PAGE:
Also notable, seven out of 24 children in the treatment group improved enough to move out of the autism disorder diagnosis and into a milder part of the autism spectrum (Pervasive Developmental Disability, Not Otherwise Specified). Only one child in the control group did so.
One of the peculiarities of autism treatment is that there are many competing brands, including some therapies that are promoted as cures, but few have been subjected to rigorous study, and virtually none have been tested head to head. The Pediatrics report "brings the methodological rigor that's often been lacking," says psychologist Tony Charman, an autism researcher and professor at the Institute of Education in London, who was not involved in the study. Charman was further impressed with two features of the Early Start Denver Model: it deeply involves parents in their children's treatment — an approach "for which there is good evidence" — and it combines the two kinds of autism therapy for which there is the most research data.
Specifically, the Denver Model uses key elements of Applied Behavior Analysis (ABA), a rigorous system for shaping behavior by parsing desired behaviors into small, measurable — and teachable — units and using rewards to reinforce them. It also incorporates a more naturalistic, relationship-based approach that draws heavily on decades of research on normal child development. "We follow the sequence of normal development in everything we teach," explains psychologist Sally Rogers of the MIND Institute at the University of California, Davis, who developed the Denver Model while at the University of Colorado.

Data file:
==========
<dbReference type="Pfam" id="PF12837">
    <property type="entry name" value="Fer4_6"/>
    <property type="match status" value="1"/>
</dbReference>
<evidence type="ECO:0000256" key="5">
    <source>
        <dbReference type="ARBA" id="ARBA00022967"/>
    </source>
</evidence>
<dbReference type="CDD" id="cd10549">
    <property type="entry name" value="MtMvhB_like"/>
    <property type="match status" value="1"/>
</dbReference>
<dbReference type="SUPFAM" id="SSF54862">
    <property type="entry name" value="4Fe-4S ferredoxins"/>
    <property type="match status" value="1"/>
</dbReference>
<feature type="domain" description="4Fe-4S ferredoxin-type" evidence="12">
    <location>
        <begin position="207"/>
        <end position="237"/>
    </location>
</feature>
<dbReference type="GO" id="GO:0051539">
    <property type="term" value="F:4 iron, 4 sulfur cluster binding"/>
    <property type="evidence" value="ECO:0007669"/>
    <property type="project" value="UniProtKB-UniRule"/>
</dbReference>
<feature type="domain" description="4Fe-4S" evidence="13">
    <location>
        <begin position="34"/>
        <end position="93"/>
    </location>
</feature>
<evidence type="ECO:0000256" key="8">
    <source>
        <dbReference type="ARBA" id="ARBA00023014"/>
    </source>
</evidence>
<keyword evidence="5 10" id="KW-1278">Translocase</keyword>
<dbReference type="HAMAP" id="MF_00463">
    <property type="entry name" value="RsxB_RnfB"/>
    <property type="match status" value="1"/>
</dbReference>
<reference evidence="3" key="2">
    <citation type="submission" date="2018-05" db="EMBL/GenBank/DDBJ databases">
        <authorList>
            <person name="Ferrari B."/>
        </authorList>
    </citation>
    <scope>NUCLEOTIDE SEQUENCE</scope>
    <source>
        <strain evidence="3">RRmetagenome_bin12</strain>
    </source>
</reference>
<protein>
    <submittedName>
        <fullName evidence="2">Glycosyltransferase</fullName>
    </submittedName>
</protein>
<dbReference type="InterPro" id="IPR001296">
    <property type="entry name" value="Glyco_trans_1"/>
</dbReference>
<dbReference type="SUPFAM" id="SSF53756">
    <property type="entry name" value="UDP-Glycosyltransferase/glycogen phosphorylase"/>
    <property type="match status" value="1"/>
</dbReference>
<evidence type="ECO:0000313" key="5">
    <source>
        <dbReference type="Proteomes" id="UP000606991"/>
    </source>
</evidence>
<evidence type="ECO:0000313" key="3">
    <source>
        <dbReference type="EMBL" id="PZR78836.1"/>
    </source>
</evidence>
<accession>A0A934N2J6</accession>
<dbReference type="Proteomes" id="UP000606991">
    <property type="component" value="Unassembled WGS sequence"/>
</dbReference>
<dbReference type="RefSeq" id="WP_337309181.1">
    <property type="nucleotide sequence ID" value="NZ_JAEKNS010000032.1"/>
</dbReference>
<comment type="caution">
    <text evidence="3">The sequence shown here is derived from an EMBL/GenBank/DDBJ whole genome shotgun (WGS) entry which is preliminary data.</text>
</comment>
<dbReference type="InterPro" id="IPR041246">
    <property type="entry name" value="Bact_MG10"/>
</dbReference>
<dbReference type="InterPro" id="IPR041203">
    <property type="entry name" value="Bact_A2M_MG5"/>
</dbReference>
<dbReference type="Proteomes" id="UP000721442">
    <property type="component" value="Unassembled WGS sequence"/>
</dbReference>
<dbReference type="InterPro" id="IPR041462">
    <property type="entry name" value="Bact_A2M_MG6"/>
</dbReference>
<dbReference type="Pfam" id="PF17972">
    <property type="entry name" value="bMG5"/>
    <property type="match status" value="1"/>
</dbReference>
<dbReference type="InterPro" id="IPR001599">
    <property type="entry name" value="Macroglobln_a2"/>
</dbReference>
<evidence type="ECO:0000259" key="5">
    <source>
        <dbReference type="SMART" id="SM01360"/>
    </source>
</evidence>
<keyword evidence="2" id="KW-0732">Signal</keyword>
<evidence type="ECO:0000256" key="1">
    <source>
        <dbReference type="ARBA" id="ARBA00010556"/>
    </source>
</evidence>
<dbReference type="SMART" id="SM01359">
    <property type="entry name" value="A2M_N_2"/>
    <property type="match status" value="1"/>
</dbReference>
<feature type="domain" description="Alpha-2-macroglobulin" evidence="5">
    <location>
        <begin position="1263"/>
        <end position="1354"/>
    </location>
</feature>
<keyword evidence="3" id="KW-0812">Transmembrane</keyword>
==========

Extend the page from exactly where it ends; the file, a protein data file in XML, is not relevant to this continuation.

Thus, for example, rather than teaching children to speak by drilling sounds and words, Denver Model therapists begin with what they call "talking bodies" — the nonverbal communication of smiles, gestures and eye contact that normally precedes speech but which toddlers with autism have missed. While therapists use ABA techniques to chart progress toward specific goals, the therapy itself "looks like play," says Rogers, a co-author of the study. "If you saw it, you would say, 'That's what I do with my own baby.' "
(Read "For the First Time, a Census of Autistic Adults.")
Charlie Lamb was among the 24 children in the treatment group. Though the first few sessions were hard ("He would scream and cry and pound on the door of his room," his father recalls), Charlie soon began to enjoy the playful therapy and made steady progress in speech and behavior. Now 5½, he attends a special preschool and continues to work with therapists on social skills and language. The Lambs expect that Charlie will ultimately attend a regular school. "His autism is subtle," says Susan Lamb. "Most people say they can't tell." But like most children with autism, Charlie suffers from anxiety and is especially vulnerable in unfamiliar situations.
He and the other children in the study will be followed by researchers for several years. In addition, Rogers and Dawson have begun an expanded version of the study involving 120 toddlers at the three sites. It's one of a number of trials involving very young children that should over the next few years bring greater clarity to autism treatment.
Whether the Early Start Denver Model will prove to be more effective than other therapies remains to be seen. Leading autism researcher Tristram Smith, an ABA expert at the University of Rochester, who lauds the new study for its methodological rigor, notes that the gains made by children in the intervention group were similar to those reported in studies of ABA models. "I do think there is a need for head-to-head studies," says Smith. Also needed is high-quality research on how to match individual children with the therapy that suits them best.
Claudia Wallis was a 2008 Spencer Education Journalism Fellow at Columbia University's Graduate School of Journalism.